She attacks Republicans for dedicating themselves to removing President Obama from power. Yet when the current Congress has time and attempted to negotiate with an executive who refuses to lead, listen, or budge, what other choice do legislators, or citizens in this country have? Obamacare, one of the most unpopular and unmanageable mandates foisted on the American people, cannot be repealed as long as its chief instigator remains in office.

2. Harman also demands more competitive Congressional districts. Actually, what we need are more vocal constituents, like the Tea Party which she maligns, like every other embittered moderate. No matter whom the voters send to Congress, whether the districts are safe, up for grabs, contiguous, or gerrymandered, Congressmen want to be reelected. If they don't heed their constituents, they pay their price at the polls. Just consider the 2010 Republican resurgence which took back the House of Representatives, a wave greater than the 1994 Republican Revolution with a larger delegation than ever before dedicated to fiscal restraint.

3. Lastly, Harman calls on moderates to be more "militant", i.e. partisan. Even a centrist stance is a position, one which cost a number of legislators in the last election, including Pennsylvania senator Arlen Specter, who betrayed his own state and party just to get reelected. The result? A more Tea Party aligned Republican won his seat. "Politicians should pay a price for being shrilly partisan", Harman chides, yet only if the voters despise them for it.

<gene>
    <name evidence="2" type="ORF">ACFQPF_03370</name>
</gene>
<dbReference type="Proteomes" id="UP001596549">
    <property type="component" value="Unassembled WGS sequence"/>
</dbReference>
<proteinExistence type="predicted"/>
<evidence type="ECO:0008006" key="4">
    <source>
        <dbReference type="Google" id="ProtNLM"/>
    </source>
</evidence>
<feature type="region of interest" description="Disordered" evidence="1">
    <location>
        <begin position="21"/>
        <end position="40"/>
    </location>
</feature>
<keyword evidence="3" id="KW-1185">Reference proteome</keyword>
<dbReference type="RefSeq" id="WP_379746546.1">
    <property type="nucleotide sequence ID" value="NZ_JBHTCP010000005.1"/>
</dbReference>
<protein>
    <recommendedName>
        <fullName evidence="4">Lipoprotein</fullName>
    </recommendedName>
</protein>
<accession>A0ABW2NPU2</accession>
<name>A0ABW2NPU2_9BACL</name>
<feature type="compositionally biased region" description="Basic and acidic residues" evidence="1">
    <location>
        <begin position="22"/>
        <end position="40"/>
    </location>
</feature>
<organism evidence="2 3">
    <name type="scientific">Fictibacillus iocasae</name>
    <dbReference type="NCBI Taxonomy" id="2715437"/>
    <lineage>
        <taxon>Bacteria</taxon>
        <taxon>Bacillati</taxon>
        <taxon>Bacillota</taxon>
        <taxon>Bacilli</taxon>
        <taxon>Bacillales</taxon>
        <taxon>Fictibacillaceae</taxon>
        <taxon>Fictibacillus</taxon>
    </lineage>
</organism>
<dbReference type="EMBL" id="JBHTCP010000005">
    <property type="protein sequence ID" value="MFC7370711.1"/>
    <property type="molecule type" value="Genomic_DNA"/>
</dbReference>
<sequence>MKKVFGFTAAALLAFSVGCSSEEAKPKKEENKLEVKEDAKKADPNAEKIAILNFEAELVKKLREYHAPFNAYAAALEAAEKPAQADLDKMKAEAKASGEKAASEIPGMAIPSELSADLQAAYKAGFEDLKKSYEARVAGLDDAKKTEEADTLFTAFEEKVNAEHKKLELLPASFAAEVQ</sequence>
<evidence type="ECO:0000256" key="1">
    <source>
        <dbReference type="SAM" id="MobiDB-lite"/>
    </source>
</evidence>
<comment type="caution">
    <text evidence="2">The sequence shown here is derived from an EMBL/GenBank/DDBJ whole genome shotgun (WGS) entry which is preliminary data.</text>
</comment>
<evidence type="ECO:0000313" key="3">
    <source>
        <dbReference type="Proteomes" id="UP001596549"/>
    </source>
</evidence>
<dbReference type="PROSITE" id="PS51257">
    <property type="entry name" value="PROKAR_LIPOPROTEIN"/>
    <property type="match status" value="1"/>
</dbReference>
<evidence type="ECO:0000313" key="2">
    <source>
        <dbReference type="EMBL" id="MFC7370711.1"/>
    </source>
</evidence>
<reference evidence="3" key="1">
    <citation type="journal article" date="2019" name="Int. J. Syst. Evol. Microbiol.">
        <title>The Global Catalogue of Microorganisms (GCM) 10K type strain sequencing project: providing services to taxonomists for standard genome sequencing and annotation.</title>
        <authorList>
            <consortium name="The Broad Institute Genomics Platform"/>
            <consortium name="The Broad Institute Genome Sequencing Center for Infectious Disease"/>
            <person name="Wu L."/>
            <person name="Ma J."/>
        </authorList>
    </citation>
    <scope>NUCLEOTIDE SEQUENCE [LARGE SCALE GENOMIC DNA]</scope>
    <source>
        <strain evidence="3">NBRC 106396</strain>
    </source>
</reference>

Now, Americans across this country are shrilly demanding change, and not the kind that was voted into office in 2008. "The rewards have to go to the people who compromise and make good policy", Harman claims. True, but until now, bipartisanship has only created boondoggles like bridges to nowhere, pork barrel projects for non-existent Congressional districts, and useless extensions of the state like the Department of Homeland Security. These crass exploits are bankrupting our nation, the greatest threat to our nation.

Contrary to her contentions, the fractious nature of Washington politics has created the periods in this nation's history when the government did not overspend, overtax, and overextend its powers over the American People. It was the moderation of politicians like Jane Harman which has been falling out of step with the citizens of the United States, who are tired of the bipartisan business as usual which has saddled them and their children with unconscionable debts, unwinnable wars, and unaccountable politicians.